Name: Robert SCONCE
Robert Sconce's Station 
Various vague references indicate that a Robert (also called "Bauld Robin") Sconce established a cabin in Bourbon County. William Clinkenbeard (Beckner 1928:120) referred to Sconce as a "new settler" who had cleared land and built a one-room log cabin in the fall of 1789. This detail was related in connection with the 1789 capture and escape of Bluejacket, the famous white man turned Shawnee, who led many attacks against Kentucky settlers. Clinkenbeard related that Bluejacket was captured and tied with "sappers string", a cordage plaited from nettles or a type of hemp about three fingers wide on one end and tapering at the other end. Involved in the capture were William Clinkenbeard, Stephen Boyle (Biles in Clinkenbeard's account), Jimmy Baythe, John Morgan's son, David Hughes, James Ledgerwood, and Major Andrew Hood, among others. Bluejacket was captured on the Ohio and taken to Sconce's Station (probably on the way to his ultimate destination of Strode's Station).
The house was too small to hold everyone so each man took turns standing sentry. Just before dawn, Stephen Boyle fell asleep while on guard duty. Bluejacket managed to cut his bonds and made his escape. Mrs. Sconce gave the alarm and Sconce's dogs were set on his trail but he successfully evaded capture.
Isaac Clinkenbeard (Draper mss. 11CCl-4) placed the site "way down by Millersburg or a little this side" [toward Winchester]. William Clinkenbeard (Beckner 1928:122) somewhat clarified the location by placing it two miles from Flat Lick Creek toward Winchester. William Sudduth (Draper mss. 12CC79-94) placed the site 5-6 miles from Paris. Daniel Spohr (Draper mss. 11CC107-110) placed the site on a road which appears to have been the trace heading from Strode's Station to the Lower Salt Springs [this according to James Sconce, Robert's son, who deposed in 1823 that he moved in 1786 to his place of residence at time of deposition on this road (Ardery 1940:80)). Robert himself provides evidence that it was in Bourbon County since his will was entered in 1808 in the Paris courthouse. These slim clues collectively suggest that the site is in the area between Harrod's and Roger's Creek, southwest of Black's Creek (formerly Little Flat Lick Creek), northeast of Stoner's Creek and north of Strode's Creek. A map reconstruction of Bourbon County historic landmarks compiled by Alice Rogers Clay Blanton in 1934 (m. I. King Library:Map Department) indicates Robert Sconce on present Jackstown Road. However, this area was owned by James Sodowski and remained in his family for several generations. As Sconce did not acquire his land through a Virginia grant and a complete deed search was infeasible, his site is not more precisely located, nor is its archaeological potential determinable.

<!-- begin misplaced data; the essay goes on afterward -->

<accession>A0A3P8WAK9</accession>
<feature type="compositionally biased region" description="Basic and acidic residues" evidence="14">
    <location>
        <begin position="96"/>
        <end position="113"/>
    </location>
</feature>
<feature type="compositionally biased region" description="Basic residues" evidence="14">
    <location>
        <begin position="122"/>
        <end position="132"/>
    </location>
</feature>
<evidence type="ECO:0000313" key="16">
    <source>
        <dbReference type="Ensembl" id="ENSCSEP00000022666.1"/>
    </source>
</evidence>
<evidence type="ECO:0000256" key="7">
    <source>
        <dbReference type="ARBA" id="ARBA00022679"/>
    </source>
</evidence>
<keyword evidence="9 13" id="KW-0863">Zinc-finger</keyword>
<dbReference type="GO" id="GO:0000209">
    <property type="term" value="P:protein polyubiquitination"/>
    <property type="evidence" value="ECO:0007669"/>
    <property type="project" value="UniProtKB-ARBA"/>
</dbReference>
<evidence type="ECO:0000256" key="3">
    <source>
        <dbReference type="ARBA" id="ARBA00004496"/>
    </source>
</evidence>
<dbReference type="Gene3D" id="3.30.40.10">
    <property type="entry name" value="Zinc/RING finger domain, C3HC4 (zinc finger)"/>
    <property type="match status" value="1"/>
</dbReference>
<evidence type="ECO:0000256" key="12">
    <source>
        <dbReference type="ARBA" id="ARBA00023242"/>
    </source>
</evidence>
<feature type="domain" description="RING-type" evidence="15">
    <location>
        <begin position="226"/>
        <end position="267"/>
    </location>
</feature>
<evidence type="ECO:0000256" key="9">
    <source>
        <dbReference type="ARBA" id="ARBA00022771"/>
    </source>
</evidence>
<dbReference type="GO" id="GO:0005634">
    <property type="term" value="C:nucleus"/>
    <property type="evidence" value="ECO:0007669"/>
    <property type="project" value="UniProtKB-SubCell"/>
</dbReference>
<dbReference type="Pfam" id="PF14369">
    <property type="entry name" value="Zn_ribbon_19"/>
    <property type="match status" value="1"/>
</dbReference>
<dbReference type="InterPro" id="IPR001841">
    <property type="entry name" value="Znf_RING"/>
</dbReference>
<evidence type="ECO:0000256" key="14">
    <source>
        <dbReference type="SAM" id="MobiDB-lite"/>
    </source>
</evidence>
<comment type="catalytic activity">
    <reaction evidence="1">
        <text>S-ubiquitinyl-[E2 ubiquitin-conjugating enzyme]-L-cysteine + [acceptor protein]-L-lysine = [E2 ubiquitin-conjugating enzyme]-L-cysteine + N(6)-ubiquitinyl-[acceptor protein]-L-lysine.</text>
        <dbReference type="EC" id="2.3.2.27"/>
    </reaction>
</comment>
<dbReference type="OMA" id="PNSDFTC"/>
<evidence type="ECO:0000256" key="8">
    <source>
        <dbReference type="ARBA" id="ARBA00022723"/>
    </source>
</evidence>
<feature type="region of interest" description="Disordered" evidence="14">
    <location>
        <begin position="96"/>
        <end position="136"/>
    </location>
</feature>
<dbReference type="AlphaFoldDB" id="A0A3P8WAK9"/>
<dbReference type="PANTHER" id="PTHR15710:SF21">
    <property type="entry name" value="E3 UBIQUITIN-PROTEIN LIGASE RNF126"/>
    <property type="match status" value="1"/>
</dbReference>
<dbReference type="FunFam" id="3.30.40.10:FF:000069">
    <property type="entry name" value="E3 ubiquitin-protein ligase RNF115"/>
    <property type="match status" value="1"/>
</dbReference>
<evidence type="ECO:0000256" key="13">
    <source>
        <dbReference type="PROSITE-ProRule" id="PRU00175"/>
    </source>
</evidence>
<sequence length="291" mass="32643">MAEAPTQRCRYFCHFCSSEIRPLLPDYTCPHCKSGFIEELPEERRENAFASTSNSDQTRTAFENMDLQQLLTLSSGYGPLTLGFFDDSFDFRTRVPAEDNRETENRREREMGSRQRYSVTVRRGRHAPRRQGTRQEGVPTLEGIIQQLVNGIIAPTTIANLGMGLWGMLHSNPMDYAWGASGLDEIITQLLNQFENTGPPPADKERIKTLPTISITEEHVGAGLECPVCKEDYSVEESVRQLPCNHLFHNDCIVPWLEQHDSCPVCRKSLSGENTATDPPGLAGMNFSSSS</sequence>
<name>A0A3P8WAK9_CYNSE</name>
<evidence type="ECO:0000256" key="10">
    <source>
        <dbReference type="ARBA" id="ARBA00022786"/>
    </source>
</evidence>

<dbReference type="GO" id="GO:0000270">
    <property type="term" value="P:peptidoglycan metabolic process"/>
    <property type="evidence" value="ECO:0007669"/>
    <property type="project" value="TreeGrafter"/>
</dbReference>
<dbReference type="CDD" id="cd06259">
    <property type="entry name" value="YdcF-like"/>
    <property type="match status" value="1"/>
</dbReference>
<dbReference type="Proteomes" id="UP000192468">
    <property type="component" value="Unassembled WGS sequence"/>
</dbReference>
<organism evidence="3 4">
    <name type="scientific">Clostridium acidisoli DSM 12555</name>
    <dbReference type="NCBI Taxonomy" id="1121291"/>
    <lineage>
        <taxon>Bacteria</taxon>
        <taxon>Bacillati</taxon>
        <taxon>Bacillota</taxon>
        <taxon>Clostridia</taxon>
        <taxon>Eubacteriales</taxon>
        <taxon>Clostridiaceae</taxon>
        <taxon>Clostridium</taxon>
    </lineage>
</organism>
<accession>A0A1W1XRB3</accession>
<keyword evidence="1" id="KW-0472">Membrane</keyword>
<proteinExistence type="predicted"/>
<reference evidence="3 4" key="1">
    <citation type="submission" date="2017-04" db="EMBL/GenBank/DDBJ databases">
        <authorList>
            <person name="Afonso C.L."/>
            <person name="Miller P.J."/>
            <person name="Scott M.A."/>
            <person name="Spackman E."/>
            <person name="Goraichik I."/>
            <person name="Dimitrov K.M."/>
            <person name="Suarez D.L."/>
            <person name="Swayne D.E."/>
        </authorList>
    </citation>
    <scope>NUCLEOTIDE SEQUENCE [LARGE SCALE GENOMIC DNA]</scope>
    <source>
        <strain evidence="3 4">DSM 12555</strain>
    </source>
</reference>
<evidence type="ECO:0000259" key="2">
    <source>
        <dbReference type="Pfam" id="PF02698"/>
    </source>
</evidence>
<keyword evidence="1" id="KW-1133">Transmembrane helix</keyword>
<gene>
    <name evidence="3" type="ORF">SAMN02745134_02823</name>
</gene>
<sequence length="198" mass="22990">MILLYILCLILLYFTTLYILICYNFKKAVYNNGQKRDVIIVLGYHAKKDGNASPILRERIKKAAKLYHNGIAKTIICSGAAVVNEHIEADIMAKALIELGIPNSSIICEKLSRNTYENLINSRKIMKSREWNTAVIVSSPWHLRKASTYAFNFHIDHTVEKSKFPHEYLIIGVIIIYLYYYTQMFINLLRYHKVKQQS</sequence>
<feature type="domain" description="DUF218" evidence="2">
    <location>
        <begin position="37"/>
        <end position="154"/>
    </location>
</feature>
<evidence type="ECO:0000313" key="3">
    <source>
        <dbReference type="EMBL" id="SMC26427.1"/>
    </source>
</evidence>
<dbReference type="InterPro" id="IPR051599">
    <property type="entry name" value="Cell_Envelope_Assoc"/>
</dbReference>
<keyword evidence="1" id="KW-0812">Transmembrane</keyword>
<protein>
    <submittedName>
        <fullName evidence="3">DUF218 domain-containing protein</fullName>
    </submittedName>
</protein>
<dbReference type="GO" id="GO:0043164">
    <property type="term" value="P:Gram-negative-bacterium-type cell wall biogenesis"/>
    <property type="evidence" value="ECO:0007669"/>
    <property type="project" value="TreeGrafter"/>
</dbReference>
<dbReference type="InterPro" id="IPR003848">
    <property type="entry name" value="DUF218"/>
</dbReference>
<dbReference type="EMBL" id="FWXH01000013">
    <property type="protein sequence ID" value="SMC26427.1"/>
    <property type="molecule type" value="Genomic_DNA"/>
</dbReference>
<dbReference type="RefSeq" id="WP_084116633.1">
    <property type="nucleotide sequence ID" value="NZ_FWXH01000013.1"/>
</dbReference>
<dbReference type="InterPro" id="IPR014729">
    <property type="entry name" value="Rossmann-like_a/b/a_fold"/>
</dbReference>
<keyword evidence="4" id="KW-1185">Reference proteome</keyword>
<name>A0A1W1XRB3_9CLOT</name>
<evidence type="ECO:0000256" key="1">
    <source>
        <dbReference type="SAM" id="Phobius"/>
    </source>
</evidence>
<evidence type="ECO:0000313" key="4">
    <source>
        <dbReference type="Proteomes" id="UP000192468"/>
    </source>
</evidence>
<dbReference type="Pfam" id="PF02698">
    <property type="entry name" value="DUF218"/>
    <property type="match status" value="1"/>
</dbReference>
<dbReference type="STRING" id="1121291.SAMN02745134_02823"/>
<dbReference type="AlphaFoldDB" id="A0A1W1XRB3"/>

1. Nancy OMalley, Stockading Up, Kentucky Heritage Council, Frankfort Kentucky, revised edition, 1994, pp. 85-86.
Last Modified: November 5, 2000
Created: August 15, 2002